A Safety and Feasibility Single-Arm Study of a Novel Catheter Thrombectomy Device for the Treatment of Pulmonary Embolism (ENGULF)—Coverage of SCAI Scientific Sessions 2024 | SCAI

Why is this study important? 

Current management of pulmonary embolism has shifted from the previous systemic thrombolysis and anticoagulation to either catheter-directed thrombolysis and/or mechanical thrombectomy. 

The current devices used for mechanical thrombectomy have their own challenges, such as ineffective/incomplete thrombus burden removal, vascular injury, significant blood loss due to use of large-bore catheters and difficulty in maneuverability of these catheters. 

What question was this study supposed to answer? 

The ENGULF study was a multicenter first-in-human study performed to evaluate the safety and feasibility of using a new dual mechanism moderate bore Hēlo PE (pulmonary embolism) thrombectomy system.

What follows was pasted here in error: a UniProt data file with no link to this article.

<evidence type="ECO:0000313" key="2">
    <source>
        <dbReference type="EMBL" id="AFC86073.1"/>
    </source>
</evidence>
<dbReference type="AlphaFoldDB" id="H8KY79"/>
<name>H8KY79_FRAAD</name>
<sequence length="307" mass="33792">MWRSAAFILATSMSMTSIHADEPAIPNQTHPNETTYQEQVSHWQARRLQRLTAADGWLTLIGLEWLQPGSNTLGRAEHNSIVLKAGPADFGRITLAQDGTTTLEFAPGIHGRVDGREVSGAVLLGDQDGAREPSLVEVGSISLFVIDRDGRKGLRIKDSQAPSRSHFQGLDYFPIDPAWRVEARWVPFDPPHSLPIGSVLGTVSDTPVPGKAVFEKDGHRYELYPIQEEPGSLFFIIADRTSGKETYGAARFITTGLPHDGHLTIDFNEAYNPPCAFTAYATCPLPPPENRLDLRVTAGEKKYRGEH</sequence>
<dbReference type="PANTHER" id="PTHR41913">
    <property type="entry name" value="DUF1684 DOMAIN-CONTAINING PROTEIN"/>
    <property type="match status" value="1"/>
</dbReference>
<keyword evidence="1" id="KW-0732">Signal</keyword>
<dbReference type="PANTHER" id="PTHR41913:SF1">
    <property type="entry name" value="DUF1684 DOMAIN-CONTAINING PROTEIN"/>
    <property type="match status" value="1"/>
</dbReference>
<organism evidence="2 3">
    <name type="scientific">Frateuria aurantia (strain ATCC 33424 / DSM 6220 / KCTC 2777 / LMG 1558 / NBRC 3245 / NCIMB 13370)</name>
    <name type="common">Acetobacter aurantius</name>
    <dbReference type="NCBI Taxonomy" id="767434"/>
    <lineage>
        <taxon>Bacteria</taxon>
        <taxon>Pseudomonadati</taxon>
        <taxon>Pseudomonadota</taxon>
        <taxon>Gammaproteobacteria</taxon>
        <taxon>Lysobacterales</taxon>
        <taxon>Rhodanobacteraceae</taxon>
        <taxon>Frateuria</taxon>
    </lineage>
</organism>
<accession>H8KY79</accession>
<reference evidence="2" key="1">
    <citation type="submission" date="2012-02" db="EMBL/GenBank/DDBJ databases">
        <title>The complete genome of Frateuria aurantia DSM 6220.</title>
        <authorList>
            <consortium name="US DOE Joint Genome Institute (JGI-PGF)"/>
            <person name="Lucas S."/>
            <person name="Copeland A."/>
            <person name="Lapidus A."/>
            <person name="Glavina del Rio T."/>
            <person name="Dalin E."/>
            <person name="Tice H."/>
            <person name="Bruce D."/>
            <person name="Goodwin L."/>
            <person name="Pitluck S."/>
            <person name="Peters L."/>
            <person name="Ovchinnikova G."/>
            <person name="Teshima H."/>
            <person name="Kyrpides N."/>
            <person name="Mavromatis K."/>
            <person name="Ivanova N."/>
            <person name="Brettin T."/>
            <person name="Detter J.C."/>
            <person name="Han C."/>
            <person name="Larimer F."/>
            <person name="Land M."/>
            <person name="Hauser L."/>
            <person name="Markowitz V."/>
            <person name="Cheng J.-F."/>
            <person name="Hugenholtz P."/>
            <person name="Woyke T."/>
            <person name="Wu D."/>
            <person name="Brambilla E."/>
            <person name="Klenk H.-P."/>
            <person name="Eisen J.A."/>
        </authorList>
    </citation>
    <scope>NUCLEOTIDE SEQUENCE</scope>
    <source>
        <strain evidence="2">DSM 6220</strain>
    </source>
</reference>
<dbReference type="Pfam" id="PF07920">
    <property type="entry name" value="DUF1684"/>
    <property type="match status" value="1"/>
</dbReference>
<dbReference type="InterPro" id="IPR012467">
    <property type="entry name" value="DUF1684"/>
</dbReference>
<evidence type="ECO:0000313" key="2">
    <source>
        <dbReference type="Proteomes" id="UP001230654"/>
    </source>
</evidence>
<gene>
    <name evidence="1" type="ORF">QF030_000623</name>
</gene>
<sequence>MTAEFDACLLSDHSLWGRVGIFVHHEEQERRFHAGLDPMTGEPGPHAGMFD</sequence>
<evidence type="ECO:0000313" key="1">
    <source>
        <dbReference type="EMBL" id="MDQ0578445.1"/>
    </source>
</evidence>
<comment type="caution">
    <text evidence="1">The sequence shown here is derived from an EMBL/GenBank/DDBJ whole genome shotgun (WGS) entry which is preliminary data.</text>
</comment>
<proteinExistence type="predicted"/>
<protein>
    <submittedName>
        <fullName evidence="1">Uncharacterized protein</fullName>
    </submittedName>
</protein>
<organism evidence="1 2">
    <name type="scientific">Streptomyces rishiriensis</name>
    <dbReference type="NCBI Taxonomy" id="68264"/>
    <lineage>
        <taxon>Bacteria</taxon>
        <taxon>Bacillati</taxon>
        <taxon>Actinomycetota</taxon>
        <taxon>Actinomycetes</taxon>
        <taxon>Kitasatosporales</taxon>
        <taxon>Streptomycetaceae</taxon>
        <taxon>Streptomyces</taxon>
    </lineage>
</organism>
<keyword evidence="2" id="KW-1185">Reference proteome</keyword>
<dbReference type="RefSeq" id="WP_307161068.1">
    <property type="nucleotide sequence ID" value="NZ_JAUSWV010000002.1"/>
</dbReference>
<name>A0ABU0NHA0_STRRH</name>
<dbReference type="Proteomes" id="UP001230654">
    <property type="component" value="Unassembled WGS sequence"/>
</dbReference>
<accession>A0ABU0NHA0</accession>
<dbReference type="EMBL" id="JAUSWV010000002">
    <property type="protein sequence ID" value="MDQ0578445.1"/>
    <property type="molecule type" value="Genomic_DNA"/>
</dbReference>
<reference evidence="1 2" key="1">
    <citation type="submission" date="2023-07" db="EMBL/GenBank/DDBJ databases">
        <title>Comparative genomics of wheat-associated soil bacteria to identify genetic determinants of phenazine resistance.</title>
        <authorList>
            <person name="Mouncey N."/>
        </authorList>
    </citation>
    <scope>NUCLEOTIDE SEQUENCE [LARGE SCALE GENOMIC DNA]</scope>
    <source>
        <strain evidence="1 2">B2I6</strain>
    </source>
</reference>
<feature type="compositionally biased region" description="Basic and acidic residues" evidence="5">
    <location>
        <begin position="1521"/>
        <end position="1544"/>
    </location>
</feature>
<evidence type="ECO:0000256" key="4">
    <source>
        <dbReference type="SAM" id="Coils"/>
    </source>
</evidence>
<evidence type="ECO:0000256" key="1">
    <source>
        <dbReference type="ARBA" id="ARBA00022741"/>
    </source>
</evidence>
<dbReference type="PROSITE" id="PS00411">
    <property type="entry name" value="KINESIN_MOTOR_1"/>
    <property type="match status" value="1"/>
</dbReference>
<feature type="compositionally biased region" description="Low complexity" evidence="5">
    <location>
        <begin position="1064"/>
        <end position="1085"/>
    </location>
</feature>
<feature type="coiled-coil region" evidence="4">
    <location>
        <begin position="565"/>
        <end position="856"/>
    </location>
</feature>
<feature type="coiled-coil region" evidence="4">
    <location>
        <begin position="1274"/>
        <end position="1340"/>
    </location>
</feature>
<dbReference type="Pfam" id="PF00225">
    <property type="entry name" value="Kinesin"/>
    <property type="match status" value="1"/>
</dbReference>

What did the study show? 

The ENGULF study was a prospective single-arm safety and feasibility study evaluating a new mechanical thrombectomy system (Hēlo) for treating acute pulmonary embolism. A total of 25 patients from 8 centers were included in this study. All patients underwent successful mechanical thrombectomy with the Hēlo system.  

The mean RV/LV ratio was 1.53±0.27 and 1.15±0.18, at baseline and 48 hours post-procedure, respectively (23.2% mean reduction) on CT scan. There were no major adverse events at 48 hours post-procedure and no deaths at 30 days. No patients met criteria for major life-threatening bleeding by VARC-2 criteria.

The Hēlo PE thrombectomy system appears to be an effective and safe device for treating acute pulmonary embolism.

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